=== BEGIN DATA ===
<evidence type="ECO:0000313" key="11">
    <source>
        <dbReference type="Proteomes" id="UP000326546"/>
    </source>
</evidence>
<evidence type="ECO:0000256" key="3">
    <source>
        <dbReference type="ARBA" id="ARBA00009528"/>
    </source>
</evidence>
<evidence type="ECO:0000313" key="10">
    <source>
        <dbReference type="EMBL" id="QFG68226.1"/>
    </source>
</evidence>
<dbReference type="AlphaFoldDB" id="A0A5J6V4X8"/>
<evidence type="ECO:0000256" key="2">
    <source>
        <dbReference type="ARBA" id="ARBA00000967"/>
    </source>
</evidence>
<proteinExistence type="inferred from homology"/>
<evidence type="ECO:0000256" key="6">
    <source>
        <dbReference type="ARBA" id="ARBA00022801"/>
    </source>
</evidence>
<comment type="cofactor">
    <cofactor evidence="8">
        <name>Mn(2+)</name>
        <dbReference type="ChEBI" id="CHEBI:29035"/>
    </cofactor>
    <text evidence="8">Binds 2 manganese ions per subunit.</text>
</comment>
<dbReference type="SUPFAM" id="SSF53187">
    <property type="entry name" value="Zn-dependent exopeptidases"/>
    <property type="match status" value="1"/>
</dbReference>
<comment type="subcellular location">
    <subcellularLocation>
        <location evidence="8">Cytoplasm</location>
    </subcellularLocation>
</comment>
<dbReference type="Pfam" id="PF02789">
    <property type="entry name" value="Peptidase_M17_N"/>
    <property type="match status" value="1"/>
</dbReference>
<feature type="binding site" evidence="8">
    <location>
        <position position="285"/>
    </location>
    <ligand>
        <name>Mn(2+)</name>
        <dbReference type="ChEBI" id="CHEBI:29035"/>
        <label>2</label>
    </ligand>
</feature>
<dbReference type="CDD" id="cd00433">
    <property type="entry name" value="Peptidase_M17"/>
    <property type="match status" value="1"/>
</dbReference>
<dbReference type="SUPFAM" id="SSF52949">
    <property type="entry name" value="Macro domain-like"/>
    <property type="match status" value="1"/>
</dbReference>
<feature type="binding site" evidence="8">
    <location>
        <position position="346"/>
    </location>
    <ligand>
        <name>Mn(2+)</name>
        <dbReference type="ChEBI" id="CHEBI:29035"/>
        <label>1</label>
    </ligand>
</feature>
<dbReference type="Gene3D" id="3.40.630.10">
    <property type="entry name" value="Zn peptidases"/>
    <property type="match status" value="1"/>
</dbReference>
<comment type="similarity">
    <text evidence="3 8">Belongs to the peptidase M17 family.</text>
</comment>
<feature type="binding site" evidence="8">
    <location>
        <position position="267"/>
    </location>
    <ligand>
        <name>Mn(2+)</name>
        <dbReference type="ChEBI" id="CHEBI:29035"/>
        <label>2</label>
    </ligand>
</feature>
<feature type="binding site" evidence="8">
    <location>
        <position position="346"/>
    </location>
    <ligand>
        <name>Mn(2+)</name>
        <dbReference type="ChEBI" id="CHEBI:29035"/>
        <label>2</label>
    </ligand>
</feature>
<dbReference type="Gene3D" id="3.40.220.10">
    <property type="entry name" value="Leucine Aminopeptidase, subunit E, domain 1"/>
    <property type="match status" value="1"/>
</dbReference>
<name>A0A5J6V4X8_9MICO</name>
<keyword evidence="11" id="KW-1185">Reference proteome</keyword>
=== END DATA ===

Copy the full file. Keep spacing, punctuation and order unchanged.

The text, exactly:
<evidence type="ECO:0000313" key="11">
    <source>
        <dbReference type="Proteomes" id="UP000326546"/>
    </source>
</evidence>
<evidence type="ECO:0000256" key="3">
    <source>
        <dbReference type="ARBA" id="ARBA00009528"/>
    </source>
</evidence>
<evidence type="ECO:0000313" key="10">
    <source>
        <dbReference type="EMBL" id="QFG68226.1"/>
    </source>
</evidence>
<dbReference type="AlphaFoldDB" id="A0A5J6V4X8"/>
<evidence type="ECO:0000256" key="2">
    <source>
        <dbReference type="ARBA" id="ARBA00000967"/>
    </source>
</evidence>
<proteinExistence type="inferred from homology"/>
<evidence type="ECO:0000256" key="6">
    <source>
        <dbReference type="ARBA" id="ARBA00022801"/>
    </source>
</evidence>
<comment type="cofactor">
    <cofactor evidence="8">
        <name>Mn(2+)</name>
        <dbReference type="ChEBI" id="CHEBI:29035"/>
    </cofactor>
    <text evidence="8">Binds 2 manganese ions per subunit.</text>
</comment>
<dbReference type="SUPFAM" id="SSF53187">
    <property type="entry name" value="Zn-dependent exopeptidases"/>
    <property type="match status" value="1"/>
</dbReference>
<comment type="subcellular location">
    <subcellularLocation>
        <location evidence="8">Cytoplasm</location>
    </subcellularLocation>
</comment>
<dbReference type="Pfam" id="PF02789">
    <property type="entry name" value="Peptidase_M17_N"/>
    <property type="match status" value="1"/>
</dbReference>
<feature type="binding site" evidence="8">
    <location>
        <position position="285"/>
    </location>
    <ligand>
        <name>Mn(2+)</name>
        <dbReference type="ChEBI" id="CHEBI:29035"/>
        <label>2</label>
    </ligand>
</feature>
<dbReference type="CDD" id="cd00433">
    <property type="entry name" value="Peptidase_M17"/>
    <property type="match status" value="1"/>
</dbReference>
<dbReference type="SUPFAM" id="SSF52949">
    <property type="entry name" value="Macro domain-like"/>
    <property type="match status" value="1"/>
</dbReference>
<feature type="binding site" evidence="8">
    <location>
        <position position="346"/>
    </location>
    <ligand>
        <name>Mn(2+)</name>
        <dbReference type="ChEBI" id="CHEBI:29035"/>
        <label>1</label>
    </ligand>
</feature>
<dbReference type="Gene3D" id="3.40.630.10">
    <property type="entry name" value="Zn peptidases"/>
    <property type="match status" value="1"/>
</dbReference>
<comment type="similarity">
    <text evidence="3 8">Belongs to the peptidase M17 family.</text>
</comment>
<feature type="binding site" evidence="8">
    <location>
        <position position="267"/>
    </location>
    <ligand>
        <name>Mn(2+)</name>
        <dbReference type="ChEBI" id="CHEBI:29035"/>
        <label>2</label>
    </ligand>
</feature>
<feature type="binding site" evidence="8">
    <location>
        <position position="346"/>
    </location>
    <ligand>
        <name>Mn(2+)</name>
        <dbReference type="ChEBI" id="CHEBI:29035"/>
        <label>2</label>
    </ligand>
</feature>
<dbReference type="Gene3D" id="3.40.220.10">
    <property type="entry name" value="Leucine Aminopeptidase, subunit E, domain 1"/>
    <property type="match status" value="1"/>
</dbReference>
<name>A0A5J6V4X8_9MICO</name>
<keyword evidence="11" id="KW-1185">Reference proteome</keyword>